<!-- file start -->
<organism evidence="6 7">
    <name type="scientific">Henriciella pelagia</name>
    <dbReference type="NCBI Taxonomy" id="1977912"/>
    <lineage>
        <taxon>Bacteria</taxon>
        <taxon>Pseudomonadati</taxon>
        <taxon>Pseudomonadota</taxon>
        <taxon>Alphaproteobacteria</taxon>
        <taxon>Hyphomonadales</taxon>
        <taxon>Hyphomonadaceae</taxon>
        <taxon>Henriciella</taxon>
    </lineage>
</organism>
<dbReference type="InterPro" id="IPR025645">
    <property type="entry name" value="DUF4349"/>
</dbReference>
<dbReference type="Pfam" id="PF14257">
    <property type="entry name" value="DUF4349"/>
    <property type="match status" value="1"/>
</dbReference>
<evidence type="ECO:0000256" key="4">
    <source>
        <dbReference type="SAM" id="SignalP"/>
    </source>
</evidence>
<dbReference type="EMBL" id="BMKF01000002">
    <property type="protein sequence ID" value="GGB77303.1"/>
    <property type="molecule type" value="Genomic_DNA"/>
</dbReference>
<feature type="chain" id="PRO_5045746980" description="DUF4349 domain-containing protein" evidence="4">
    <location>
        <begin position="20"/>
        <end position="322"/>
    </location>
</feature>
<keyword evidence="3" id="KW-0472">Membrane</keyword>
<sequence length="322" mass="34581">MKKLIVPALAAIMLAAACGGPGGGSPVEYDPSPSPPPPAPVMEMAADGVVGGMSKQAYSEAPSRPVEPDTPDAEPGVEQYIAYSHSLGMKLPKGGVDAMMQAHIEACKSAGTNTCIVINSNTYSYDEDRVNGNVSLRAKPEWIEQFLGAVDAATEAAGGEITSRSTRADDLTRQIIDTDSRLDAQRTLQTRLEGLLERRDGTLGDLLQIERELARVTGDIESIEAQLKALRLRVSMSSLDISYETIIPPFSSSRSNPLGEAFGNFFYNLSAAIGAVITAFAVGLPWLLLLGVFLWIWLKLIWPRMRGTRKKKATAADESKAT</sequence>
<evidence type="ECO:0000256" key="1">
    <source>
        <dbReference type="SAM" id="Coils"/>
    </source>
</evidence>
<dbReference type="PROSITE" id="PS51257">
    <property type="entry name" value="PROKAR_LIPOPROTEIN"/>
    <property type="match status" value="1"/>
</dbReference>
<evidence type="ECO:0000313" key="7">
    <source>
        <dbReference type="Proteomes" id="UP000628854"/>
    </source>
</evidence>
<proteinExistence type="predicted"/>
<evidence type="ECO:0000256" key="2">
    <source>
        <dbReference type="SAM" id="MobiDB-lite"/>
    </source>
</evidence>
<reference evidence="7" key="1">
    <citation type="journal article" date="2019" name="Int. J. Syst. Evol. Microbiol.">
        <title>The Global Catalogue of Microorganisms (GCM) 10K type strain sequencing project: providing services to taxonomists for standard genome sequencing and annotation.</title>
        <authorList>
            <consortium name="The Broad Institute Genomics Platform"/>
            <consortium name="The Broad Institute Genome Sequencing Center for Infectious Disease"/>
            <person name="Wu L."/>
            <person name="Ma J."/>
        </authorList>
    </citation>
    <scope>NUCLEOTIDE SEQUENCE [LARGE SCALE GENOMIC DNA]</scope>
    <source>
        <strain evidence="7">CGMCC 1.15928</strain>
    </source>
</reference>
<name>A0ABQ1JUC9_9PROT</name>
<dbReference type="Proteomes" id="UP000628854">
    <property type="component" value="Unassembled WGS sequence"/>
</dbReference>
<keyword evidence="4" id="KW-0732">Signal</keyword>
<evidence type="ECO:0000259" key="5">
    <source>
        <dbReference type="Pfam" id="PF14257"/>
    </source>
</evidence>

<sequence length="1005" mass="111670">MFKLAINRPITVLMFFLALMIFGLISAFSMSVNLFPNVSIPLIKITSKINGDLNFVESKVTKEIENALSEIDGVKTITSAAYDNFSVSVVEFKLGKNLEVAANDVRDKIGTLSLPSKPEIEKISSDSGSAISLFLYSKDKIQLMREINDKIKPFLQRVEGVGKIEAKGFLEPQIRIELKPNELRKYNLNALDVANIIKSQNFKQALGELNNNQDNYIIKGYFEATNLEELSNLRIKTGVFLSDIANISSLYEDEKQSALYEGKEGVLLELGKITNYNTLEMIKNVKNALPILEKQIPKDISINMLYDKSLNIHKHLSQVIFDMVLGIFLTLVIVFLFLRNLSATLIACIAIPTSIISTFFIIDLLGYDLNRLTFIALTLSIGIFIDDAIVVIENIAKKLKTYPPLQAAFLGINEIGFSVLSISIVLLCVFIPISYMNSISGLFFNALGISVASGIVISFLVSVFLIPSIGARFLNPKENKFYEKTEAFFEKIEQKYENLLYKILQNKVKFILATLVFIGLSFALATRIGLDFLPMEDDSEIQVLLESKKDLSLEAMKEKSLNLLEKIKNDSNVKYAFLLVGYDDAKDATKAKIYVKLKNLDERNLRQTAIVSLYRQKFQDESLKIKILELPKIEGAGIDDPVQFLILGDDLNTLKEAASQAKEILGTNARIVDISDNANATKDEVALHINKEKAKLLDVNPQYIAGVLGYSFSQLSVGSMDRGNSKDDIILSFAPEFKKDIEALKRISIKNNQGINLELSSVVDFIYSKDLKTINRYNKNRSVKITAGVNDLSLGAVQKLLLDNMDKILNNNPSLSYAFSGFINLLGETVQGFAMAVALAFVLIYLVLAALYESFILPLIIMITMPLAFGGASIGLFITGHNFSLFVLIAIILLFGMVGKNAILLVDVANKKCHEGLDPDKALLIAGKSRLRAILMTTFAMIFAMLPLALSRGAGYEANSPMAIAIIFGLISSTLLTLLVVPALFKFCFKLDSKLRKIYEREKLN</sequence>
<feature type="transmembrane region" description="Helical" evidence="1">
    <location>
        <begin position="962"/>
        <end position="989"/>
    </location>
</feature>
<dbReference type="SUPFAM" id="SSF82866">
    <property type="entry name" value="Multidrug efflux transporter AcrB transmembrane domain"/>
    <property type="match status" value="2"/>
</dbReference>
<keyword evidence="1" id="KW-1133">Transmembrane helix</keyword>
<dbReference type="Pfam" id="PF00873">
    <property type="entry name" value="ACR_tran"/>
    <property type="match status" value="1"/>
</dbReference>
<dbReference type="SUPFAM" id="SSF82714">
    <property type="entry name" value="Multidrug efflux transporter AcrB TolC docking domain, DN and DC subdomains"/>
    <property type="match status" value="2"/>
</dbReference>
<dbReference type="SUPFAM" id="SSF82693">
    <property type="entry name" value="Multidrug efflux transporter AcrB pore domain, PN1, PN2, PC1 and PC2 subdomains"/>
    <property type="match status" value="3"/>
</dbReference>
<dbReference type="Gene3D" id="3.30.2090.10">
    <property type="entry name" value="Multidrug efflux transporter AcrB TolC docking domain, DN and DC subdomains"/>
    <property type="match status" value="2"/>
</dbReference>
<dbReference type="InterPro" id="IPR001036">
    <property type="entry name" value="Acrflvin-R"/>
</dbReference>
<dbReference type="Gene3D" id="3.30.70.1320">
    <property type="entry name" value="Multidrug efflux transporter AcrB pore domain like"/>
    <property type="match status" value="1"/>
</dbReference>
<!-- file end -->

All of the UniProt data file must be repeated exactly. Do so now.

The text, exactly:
<organism evidence="6 7">
    <name type="scientific">Henriciella pelagia</name>
    <dbReference type="NCBI Taxonomy" id="1977912"/>
    <lineage>
        <taxon>Bacteria</taxon>
        <taxon>Pseudomonadati</taxon>
        <taxon>Pseudomonadota</taxon>
        <taxon>Alphaproteobacteria</taxon>
        <taxon>Hyphomonadales</taxon>
        <taxon>Hyphomonadaceae</taxon>
        <taxon>Henriciella</taxon>
    </lineage>
</organism>
<dbReference type="InterPro" id="IPR025645">
    <property type="entry name" value="DUF4349"/>
</dbReference>
<dbReference type="Pfam" id="PF14257">
    <property type="entry name" value="DUF4349"/>
    <property type="match status" value="1"/>
</dbReference>
<evidence type="ECO:0000256" key="4">
    <source>
        <dbReference type="SAM" id="SignalP"/>
    </source>
</evidence>
<dbReference type="EMBL" id="BMKF01000002">
    <property type="protein sequence ID" value="GGB77303.1"/>
    <property type="molecule type" value="Genomic_DNA"/>
</dbReference>
<feature type="chain" id="PRO_5045746980" description="DUF4349 domain-containing protein" evidence="4">
    <location>
        <begin position="20"/>
        <end position="322"/>
    </location>
</feature>
<keyword evidence="3" id="KW-0472">Membrane</keyword>
<sequence length="322" mass="34581">MKKLIVPALAAIMLAAACGGPGGGSPVEYDPSPSPPPPAPVMEMAADGVVGGMSKQAYSEAPSRPVEPDTPDAEPGVEQYIAYSHSLGMKLPKGGVDAMMQAHIEACKSAGTNTCIVINSNTYSYDEDRVNGNVSLRAKPEWIEQFLGAVDAATEAAGGEITSRSTRADDLTRQIIDTDSRLDAQRTLQTRLEGLLERRDGTLGDLLQIERELARVTGDIESIEAQLKALRLRVSMSSLDISYETIIPPFSSSRSNPLGEAFGNFFYNLSAAIGAVITAFAVGLPWLLLLGVFLWIWLKLIWPRMRGTRKKKATAADESKAT</sequence>
<evidence type="ECO:0000256" key="1">
    <source>
        <dbReference type="SAM" id="Coils"/>
    </source>
</evidence>
<dbReference type="PROSITE" id="PS51257">
    <property type="entry name" value="PROKAR_LIPOPROTEIN"/>
    <property type="match status" value="1"/>
</dbReference>
<evidence type="ECO:0000313" key="7">
    <source>
        <dbReference type="Proteomes" id="UP000628854"/>
    </source>
</evidence>
<proteinExistence type="predicted"/>
<evidence type="ECO:0000256" key="2">
    <source>
        <dbReference type="SAM" id="MobiDB-lite"/>
    </source>
</evidence>
<reference evidence="7" key="1">
    <citation type="journal article" date="2019" name="Int. J. Syst. Evol. Microbiol.">
        <title>The Global Catalogue of Microorganisms (GCM) 10K type strain sequencing project: providing services to taxonomists for standard genome sequencing and annotation.</title>
        <authorList>
            <consortium name="The Broad Institute Genomics Platform"/>
            <consortium name="The Broad Institute Genome Sequencing Center for Infectious Disease"/>
            <person name="Wu L."/>
            <person name="Ma J."/>
        </authorList>
    </citation>
    <scope>NUCLEOTIDE SEQUENCE [LARGE SCALE GENOMIC DNA]</scope>
    <source>
        <strain evidence="7">CGMCC 1.15928</strain>
    </source>
</reference>
<name>A0ABQ1JUC9_9PROT</name>
<dbReference type="Proteomes" id="UP000628854">
    <property type="component" value="Unassembled WGS sequence"/>
</dbReference>
<keyword evidence="4" id="KW-0732">Signal</keyword>
<evidence type="ECO:0000259" key="5">
    <source>
        <dbReference type="Pfam" id="PF14257"/>
    </source>
</evidence>

<sequence length="1005" mass="111670">MFKLAINRPITVLMFFLALMIFGLISAFSMSVNLFPNVSIPLIKITSKINGDLNFVESKVTKEIENALSEIDGVKTITSAAYDNFSVSVVEFKLGKNLEVAANDVRDKIGTLSLPSKPEIEKISSDSGSAISLFLYSKDKIQLMREINDKIKPFLQRVEGVGKIEAKGFLEPQIRIELKPNELRKYNLNALDVANIIKSQNFKQALGELNNNQDNYIIKGYFEATNLEELSNLRIKTGVFLSDIANISSLYEDEKQSALYEGKEGVLLELGKITNYNTLEMIKNVKNALPILEKQIPKDISINMLYDKSLNIHKHLSQVIFDMVLGIFLTLVIVFLFLRNLSATLIACIAIPTSIISTFFIIDLLGYDLNRLTFIALTLSIGIFIDDAIVVIENIAKKLKTYPPLQAAFLGINEIGFSVLSISIVLLCVFIPISYMNSISGLFFNALGISVASGIVISFLVSVFLIPSIGARFLNPKENKFYEKTEAFFEKIEQKYENLLYKILQNKVKFILATLVFIGLSFALATRIGLDFLPMEDDSEIQVLLESKKDLSLEAMKEKSLNLLEKIKNDSNVKYAFLLVGYDDAKDATKAKIYVKLKNLDERNLRQTAIVSLYRQKFQDESLKIKILELPKIEGAGIDDPVQFLILGDDLNTLKEAASQAKEILGTNARIVDISDNANATKDEVALHINKEKAKLLDVNPQYIAGVLGYSFSQLSVGSMDRGNSKDDIILSFAPEFKKDIEALKRISIKNNQGINLELSSVVDFIYSKDLKTINRYNKNRSVKITAGVNDLSLGAVQKLLLDNMDKILNNNPSLSYAFSGFINLLGETVQGFAMAVALAFVLIYLVLAALYESFILPLIIMITMPLAFGGASIGLFITGHNFSLFVLIAIILLFGMVGKNAILLVDVANKKCHEGLDPDKALLIAGKSRLRAILMTTFAMIFAMLPLALSRGAGYEANSPMAIAIIFGLISSTLLTLLVVPALFKFCFKLDSKLRKIYEREKLN</sequence>
<feature type="transmembrane region" description="Helical" evidence="1">
    <location>
        <begin position="962"/>
        <end position="989"/>
    </location>
</feature>
<dbReference type="SUPFAM" id="SSF82866">
    <property type="entry name" value="Multidrug efflux transporter AcrB transmembrane domain"/>
    <property type="match status" value="2"/>
</dbReference>
<keyword evidence="1" id="KW-1133">Transmembrane helix</keyword>
<dbReference type="Pfam" id="PF00873">
    <property type="entry name" value="ACR_tran"/>
    <property type="match status" value="1"/>
</dbReference>
<dbReference type="SUPFAM" id="SSF82714">
    <property type="entry name" value="Multidrug efflux transporter AcrB TolC docking domain, DN and DC subdomains"/>
    <property type="match status" value="2"/>
</dbReference>
<dbReference type="SUPFAM" id="SSF82693">
    <property type="entry name" value="Multidrug efflux transporter AcrB pore domain, PN1, PN2, PC1 and PC2 subdomains"/>
    <property type="match status" value="3"/>
</dbReference>
<dbReference type="Gene3D" id="3.30.2090.10">
    <property type="entry name" value="Multidrug efflux transporter AcrB TolC docking domain, DN and DC subdomains"/>
    <property type="match status" value="2"/>
</dbReference>
<dbReference type="InterPro" id="IPR001036">
    <property type="entry name" value="Acrflvin-R"/>
</dbReference>
<dbReference type="Gene3D" id="3.30.70.1320">
    <property type="entry name" value="Multidrug efflux transporter AcrB pore domain like"/>
    <property type="match status" value="1"/>
</dbReference>